the evil plot of the durian wafer

We regularly make the trip to a nearby city for their massive Asian market and stock up on weird (to us) candy, unusual veggies, mysterious sauces, Kewpie Mayo, etc.  We make a point of getting something totally unknown to us each time, just for kicks.  This time, Sophie picked out these:


Durian Flavored Cream Wafers. Seems innocuous enough.  It’s just little square cookies, right?

When we opened the package, we were assaulted with the most disgusting smell I have ever smelled, something between fetid old gym socks and pus.  I’m not kidding.  Apparently this is just how the durian fruit smells.  I don’t know, I haven’t had one, although I hear they are quite the delicacy in some circles, an acquired taste that some people actually…like.  They make durian ice cream, for example.  Which is shocking because listen, I am serious as a heart attack about the smell.  Really, really bad.

Sophie actually tried one, a small nibble.  She is so brave.

She had to spit it out.  Then the cookies themselves, once the package was open, stank up the yurt.  I put them in a plastic bag and knotted it, but when we came back from a walk all we could say upon opening the door, was “Holy Mother of Chocolate, what the heck is that SMELL?”  Answer: still the durian wafers.  I put them outside, still in the bag.  But we could smell them when we opened the door. I actually don’t know where they are now.  Sophie and Luc took on the quest of disposing of them.  I fear for the local wildlife.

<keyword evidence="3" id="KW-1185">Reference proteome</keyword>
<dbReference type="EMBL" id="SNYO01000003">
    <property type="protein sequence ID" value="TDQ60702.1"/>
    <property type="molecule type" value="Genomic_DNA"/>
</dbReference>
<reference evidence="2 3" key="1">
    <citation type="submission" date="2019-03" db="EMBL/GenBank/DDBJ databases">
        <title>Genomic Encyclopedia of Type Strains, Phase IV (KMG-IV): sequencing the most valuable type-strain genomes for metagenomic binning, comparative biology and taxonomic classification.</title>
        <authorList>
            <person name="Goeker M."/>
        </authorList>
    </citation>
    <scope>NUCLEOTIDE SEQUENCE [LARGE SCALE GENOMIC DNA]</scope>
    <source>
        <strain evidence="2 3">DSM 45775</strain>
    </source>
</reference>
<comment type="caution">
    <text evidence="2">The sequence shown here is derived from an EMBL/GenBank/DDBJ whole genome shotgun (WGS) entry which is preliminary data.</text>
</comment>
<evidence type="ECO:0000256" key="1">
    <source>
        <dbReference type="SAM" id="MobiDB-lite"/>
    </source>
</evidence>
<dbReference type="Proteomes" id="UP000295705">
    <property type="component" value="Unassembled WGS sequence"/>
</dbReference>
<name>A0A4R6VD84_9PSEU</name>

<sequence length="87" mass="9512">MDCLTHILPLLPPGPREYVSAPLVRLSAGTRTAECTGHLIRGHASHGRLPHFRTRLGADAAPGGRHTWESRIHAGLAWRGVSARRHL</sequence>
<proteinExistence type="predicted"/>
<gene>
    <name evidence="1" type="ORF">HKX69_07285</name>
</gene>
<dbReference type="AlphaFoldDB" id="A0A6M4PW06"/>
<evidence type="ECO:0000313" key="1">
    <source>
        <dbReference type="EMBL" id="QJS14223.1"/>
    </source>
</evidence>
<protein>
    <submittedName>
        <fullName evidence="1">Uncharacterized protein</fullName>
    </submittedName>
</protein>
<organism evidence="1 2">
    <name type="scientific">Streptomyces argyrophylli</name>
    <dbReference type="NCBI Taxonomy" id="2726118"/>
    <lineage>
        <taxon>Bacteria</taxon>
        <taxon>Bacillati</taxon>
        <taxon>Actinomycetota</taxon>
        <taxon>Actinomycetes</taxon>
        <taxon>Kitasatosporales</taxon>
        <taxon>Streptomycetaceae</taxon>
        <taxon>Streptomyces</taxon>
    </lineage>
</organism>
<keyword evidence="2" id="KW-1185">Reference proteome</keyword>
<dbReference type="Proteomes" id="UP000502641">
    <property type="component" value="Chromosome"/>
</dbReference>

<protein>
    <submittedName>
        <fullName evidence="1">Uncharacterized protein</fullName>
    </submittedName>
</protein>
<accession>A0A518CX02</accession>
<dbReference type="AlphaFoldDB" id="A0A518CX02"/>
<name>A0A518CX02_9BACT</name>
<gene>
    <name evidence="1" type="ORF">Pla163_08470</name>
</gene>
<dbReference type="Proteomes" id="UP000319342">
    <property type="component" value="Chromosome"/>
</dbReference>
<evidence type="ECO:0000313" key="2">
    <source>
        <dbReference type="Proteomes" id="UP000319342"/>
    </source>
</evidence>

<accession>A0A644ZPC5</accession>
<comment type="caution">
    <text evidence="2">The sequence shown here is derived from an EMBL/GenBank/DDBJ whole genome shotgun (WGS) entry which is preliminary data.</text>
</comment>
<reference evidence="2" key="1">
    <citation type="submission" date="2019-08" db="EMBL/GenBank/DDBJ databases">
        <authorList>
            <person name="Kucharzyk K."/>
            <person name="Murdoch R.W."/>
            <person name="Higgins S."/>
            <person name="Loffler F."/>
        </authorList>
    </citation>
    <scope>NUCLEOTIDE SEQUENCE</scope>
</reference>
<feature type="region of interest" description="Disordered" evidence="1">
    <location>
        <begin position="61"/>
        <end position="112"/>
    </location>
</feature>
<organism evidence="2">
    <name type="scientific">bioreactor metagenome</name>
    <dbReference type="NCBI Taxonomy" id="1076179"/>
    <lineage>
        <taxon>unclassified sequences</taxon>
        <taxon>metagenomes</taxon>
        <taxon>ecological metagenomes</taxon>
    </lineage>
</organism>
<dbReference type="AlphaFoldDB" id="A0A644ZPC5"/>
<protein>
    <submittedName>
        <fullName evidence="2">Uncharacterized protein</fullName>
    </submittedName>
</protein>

Somewhere, in a board room maybe, someone at “Garden Co.” decided flavoring a low-end, rock-gut, cream wafer with durian was a good idea.  They thought, “Yes, we will sell these internationally.  We will make a profit.  This will work.”  Heck, maybe it IS working: a couple of people defend them in the customer reviews on amazon, so maybe these have a secret, cult following.  And, hey, I mean, we bought them.  They got our $1.09.  (Actually, how much of that buck is actually going to Garden, I wonder?  It can’t be much, given shipping costs, and middle-men costs.)

Bottom line: the mystery of the durian wafer is unfathomable.  Plus: people will eat anything.  I hope this doesn’t put Sophie off trying weird shit.  I think that’s a cool characteristic of hers.  I’ve gotten so staid in my old age.  It’s embarrassing, really.

7 thoughts on “the evil plot of the durian wafer

  1. Cori

    Too funny Maya. I too have had the unfortunate acquaintance of Durian. I had an old roommate who was raw and since it’s sort a holy grail for raw foodists we bought one. Our first clue should have been that there were only five, I repeat five in total in the store. We cracked it open and it is the most unholy of unholy smells and it’s kind of like dead mouse mixed with a highschool locker room garbage. It may not put her off, even after that I’m still willing to try Durian, but maybe when I finally visit Asia and from a packed restaurant or food cart so I know how it’s supposed to be. Maybe it’s like sauerkraut of stinky cheese both of which I love, but some definitely hate. It’s all in the taste buds 😉